[rust-dev] RFC: Future of the Build System

Jack Moffitt jack at metajack.im
Wed Jan 15 06:06:58 PST 2014


> used. The makefile macro may be rewritten in CMakeList.txt stuff, but this
> will still generate makefiles and thus don't solve the compilation time.

Our Makefiles are quite inferior to the ones that CMake generates. For
example, if you run `make` on an up to date servo tree, it takes
several seconds. If you run `make` on an up to date Servo tree where
the makefiles are generated by CMake, it is substantially faster. Like
0.3s or so. I didn't do a full port to CMake but I was surprised at
how bad our build currently was.

Not only that but our hand written Makefiles are pretty loose about
dependency calculation and tracking, especially across submodule
boundaries. There's lots of file globs and very little attention paid
to C headers. Both of these CMake solves.

The fact that we often see people getting decoder ICEs in rustc is a
testament to just how unreliable the current system is. Every new
submodule we add and every new flag just increases this problem.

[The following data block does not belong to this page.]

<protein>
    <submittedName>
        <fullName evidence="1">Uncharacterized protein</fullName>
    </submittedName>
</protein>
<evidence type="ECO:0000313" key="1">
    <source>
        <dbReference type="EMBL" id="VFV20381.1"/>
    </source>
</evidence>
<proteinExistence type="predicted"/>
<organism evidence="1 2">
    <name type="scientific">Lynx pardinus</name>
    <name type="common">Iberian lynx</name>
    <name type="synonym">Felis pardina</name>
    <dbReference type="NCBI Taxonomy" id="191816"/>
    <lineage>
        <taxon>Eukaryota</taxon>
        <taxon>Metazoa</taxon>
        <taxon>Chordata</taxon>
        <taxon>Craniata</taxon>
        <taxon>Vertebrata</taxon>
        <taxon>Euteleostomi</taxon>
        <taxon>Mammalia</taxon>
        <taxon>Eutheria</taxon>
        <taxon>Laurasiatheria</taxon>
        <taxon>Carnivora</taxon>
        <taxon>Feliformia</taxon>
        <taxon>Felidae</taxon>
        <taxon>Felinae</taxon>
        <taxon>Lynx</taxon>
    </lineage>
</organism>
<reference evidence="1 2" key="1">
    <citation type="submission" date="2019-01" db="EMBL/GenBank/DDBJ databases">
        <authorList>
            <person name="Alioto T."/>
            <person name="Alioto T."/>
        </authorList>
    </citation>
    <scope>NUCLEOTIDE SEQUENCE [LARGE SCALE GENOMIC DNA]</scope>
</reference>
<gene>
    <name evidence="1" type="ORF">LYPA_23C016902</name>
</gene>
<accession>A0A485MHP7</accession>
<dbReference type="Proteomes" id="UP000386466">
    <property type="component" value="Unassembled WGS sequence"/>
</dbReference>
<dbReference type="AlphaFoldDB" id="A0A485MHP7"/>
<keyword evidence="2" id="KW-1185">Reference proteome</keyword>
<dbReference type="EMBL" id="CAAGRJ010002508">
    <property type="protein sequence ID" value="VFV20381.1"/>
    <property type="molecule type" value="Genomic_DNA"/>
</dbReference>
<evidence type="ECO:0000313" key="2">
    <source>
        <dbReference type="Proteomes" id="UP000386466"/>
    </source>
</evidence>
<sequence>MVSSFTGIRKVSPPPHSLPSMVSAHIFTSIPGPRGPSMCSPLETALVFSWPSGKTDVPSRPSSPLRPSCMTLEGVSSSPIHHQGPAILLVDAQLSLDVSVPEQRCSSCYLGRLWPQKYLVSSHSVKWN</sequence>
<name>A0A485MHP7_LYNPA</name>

Writing make abstractions is tedious an difficult. Writing them in
nearly anything else would be easier.

I mean, you are right that it won't fix LLVM optimization passes, so
the Rust compiler's build time won't change much, but the output
should be substantially more reliable. It might make a noticeable
difference to those doing a lot of compiler dev work due to the
quicker invocations of the tool.

> I'm curious about ninja, it is its promise to provide a simple, clean,
> super-fast Make. It has been made to replace the old Makefiles and even
> scons files to build google chrome.

Ninja is pretty fast, but CMake's generated Makefiles are probably not
far off on a project of our size. The place where this difference is
most noticeable is on builds of an up to date tree. One reason it is
fast, and also the reason it needs a generator, is that it makes no
decisions at runtime. There is no branching, etc, just the dependency
info and the commandlines to generate the build products.

Note that CMake also removes the need for autotools, which is a
blessing in itself. You may not like CMake's language, but I'll take
it over m4 any day.

jack.


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